The fact remains, however, that running is the best training for running, and it's possible to run happily for a very long time before there is ever a need to cross-train. But cross-training is always there as an option, and you might be surprised at how working hard at some other sport can actually wind up enhancing your running experience.

 

2013 MOORE'S MARINES TRAINING PROGRAM

The 2013 MOORE'S MARINES TRAINING PROGRAM will again be ready for you If you have laid out your schedule for 2011 or are still planning - you will need a PLAN to reach your goals.  Register Now 

The registration fee will go to maintain the Port A Pot, items for the Support Stops, and Program shirts. 

Keep the tradition going - Keep YOUR tradition going!
  

 

This Weeks WORKOUTS 

 

 Tuesdays/Wednesday AHS Track Session

-   START 6:00pm   

  4 x 800 repeats . Read the previous implorings and BE SMART; followed by 1 Mile Cool Down. 

 Give me some feedback on how it goes.

 Remember, it is about gradual progression that will make you faster WITHOUT getting injured.  If you walk off the track or step off the treadmill feeling like you could have done more - you did just the right amount.  Patience is the hardest lesson runners learn.

  

During the Warm up do some Knee lifts on one curve and Butt-kicks on the other curve, and jog the straight-aways. THIS is IMPORTANT. 

   

Saturday Run 

***START AT 7:00am  

 

 TAPER/Maintenance.  16 or 10 Mile (depending on when your race is). Route - Belle Branch, Chesterfield for those doing late races or preping for one of the early year 50K's.    

 

 Keep thinking - "easy, relaxed, smooth stride and breathing". THINK RUN TALL.  Keep  taking "mental notes" on where you need nutrition, salt tabs, etc.  

 

  

   Sunday Trail Run- 8:00am - 5 Mile loop; starting from the AHS football parking lot. This has been less formal do it is best to check.    - Join our Facebook Group "Annapolis Trail Runners" and get details and share tips and questions directly with other members of the Group. 

 

Hope to see you at the track.    

 

 

 

 

ROUTES and PHOTOS
 

Tom Nelson has constructed a site to show our routes and water stop locations for the long run coming up each week.  You can indicate your intention to run and see who else is planning on showing up - one more incentive for getting there. Check back to the following website later in the week for the latest info on water support:  http://www.runningahead.com/groups/truman/Forum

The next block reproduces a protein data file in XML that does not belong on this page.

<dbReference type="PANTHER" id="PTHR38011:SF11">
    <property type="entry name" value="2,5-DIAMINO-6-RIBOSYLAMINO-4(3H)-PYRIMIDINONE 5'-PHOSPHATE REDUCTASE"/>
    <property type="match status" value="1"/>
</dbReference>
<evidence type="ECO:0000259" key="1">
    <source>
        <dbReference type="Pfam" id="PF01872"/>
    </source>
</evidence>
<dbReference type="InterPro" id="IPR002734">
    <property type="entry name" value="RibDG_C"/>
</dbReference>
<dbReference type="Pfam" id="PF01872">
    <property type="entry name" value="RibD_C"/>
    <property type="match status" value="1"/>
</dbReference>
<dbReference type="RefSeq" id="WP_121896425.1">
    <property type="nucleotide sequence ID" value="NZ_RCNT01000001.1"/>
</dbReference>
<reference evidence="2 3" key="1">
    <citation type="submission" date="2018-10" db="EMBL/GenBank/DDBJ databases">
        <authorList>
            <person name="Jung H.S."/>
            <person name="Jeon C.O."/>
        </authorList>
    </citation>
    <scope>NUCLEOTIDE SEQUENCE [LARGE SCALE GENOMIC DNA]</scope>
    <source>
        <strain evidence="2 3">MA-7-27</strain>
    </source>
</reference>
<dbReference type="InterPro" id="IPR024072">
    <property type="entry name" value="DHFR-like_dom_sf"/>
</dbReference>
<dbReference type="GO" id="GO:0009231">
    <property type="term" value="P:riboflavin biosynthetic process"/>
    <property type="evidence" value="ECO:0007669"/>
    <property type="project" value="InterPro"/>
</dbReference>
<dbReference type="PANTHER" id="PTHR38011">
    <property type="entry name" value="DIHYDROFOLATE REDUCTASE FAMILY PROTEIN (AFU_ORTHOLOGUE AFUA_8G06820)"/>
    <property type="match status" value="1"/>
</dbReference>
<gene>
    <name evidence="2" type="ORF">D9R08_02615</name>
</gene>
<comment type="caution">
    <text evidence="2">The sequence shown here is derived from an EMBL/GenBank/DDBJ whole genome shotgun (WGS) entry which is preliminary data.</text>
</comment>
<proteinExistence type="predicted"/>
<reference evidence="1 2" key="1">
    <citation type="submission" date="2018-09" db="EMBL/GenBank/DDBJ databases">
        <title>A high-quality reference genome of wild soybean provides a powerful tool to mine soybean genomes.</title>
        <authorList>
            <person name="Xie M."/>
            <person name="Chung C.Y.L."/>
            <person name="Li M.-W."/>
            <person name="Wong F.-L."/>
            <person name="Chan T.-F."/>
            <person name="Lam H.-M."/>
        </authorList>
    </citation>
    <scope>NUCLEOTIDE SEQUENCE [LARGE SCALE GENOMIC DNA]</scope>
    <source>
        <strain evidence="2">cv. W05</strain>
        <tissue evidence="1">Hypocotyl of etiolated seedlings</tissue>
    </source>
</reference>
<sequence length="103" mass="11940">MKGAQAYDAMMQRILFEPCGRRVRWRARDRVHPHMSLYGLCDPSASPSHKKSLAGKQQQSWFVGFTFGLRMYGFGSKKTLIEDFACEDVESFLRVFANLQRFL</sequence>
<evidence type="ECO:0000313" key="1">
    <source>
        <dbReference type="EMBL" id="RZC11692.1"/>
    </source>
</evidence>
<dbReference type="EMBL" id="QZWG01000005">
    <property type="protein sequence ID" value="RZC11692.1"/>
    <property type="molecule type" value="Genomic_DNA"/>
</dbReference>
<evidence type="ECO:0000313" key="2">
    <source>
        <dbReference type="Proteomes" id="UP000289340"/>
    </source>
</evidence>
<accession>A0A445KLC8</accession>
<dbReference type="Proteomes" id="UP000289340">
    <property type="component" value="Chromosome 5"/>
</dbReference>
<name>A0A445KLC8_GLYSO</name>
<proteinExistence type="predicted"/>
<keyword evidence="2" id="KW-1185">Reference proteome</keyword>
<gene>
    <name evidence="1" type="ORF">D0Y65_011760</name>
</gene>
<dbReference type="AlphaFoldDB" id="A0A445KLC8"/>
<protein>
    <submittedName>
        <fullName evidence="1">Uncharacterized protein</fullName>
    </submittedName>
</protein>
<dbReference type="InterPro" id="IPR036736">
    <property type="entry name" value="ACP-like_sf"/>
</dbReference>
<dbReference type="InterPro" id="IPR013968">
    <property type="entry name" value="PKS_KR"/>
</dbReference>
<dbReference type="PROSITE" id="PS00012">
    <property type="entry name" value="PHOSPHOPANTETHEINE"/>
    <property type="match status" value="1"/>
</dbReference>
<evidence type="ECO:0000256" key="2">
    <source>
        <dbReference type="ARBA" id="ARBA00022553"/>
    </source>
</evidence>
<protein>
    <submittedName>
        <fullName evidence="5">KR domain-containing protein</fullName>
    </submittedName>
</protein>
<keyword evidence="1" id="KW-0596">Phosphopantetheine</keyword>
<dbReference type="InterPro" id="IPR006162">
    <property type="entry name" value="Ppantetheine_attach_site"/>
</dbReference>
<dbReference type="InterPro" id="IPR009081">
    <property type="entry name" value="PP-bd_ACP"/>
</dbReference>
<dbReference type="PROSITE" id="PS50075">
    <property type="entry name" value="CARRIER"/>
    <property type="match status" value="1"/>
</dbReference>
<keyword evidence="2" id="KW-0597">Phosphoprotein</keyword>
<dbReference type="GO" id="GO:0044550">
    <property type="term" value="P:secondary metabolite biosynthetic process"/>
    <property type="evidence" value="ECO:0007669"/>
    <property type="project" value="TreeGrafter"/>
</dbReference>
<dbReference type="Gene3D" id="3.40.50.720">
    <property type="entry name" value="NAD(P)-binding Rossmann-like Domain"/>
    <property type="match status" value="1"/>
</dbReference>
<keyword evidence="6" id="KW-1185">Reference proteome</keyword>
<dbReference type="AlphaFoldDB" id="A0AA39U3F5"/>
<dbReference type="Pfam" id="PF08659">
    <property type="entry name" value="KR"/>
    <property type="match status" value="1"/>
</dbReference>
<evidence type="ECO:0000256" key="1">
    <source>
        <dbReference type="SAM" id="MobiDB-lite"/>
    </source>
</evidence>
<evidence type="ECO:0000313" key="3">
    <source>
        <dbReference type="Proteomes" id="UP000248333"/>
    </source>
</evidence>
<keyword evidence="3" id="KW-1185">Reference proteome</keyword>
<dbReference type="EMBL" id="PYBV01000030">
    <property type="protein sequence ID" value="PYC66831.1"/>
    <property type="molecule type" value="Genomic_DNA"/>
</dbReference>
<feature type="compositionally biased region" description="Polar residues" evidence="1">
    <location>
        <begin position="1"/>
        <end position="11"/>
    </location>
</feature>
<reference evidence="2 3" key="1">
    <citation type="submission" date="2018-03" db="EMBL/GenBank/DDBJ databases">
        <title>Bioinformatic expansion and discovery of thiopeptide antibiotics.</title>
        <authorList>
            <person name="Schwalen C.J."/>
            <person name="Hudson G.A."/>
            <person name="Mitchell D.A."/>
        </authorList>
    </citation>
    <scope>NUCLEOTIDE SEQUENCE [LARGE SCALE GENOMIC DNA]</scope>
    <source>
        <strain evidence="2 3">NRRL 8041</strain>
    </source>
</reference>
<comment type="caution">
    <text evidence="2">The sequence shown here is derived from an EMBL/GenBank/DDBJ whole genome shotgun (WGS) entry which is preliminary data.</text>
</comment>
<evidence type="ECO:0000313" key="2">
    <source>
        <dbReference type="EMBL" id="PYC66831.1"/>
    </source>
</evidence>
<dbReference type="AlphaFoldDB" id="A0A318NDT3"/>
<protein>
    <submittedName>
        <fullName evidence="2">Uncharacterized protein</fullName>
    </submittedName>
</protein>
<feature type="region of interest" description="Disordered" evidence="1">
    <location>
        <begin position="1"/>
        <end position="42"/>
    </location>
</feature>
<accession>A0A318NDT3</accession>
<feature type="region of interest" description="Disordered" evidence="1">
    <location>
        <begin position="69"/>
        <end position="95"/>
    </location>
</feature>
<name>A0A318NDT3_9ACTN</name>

NOTE:  Steve has added a rotating photo feature to the web page. I have sent him some photos but if you have any you like, send them to Steve at: steve.carton@retrievalsystems.com  Take a look.

 
OUR SPONSORS
 
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Winter Moore's Marines Long Distance Training
***
Kent Island Running CLUB
***
Peninsula Pacers Running CLUB
 Week #69, 23 MARCH 2013
============================
25 YEARS OF MOORE'S MARINE'S

 

30 Years of MOORE'S MARINES 

"Part of loving the run, is slowing down enough to share the journey"

GREETINGS

MOORE'S MARINES'

***KENT ISLAND RUNNERS,

 and

*** PENINSULA PACERS RUNNERS

Trumanbirdge 

----------------------------------------------------------------

Note: If you have an article, link, tip, race accomplishment or milestone to pass on to the group, please let me know. Use Annapolis Trail Runners Facebook Group to share tips and questions directly with everyone in the group.

 

 ********************************************  

NOTE:  7:00 am START Time at TPkwy .

 

 

NOTE:  The 2013 Training Schedule is posted above; and as the weather turns warmer, there will be more of us on Truman taking advantage of the Support Stops every two miles.  We need  volunteers to help put out the water and other support items on Belle Branch and near Staples Corner.

If you can help, let me know.

 

NOTE: We get a nice 50% discount for the TRUMAN PORT A POT, which means $50 per month. We have gotten five donations so far which covers five of the twelve months. Please help us all out.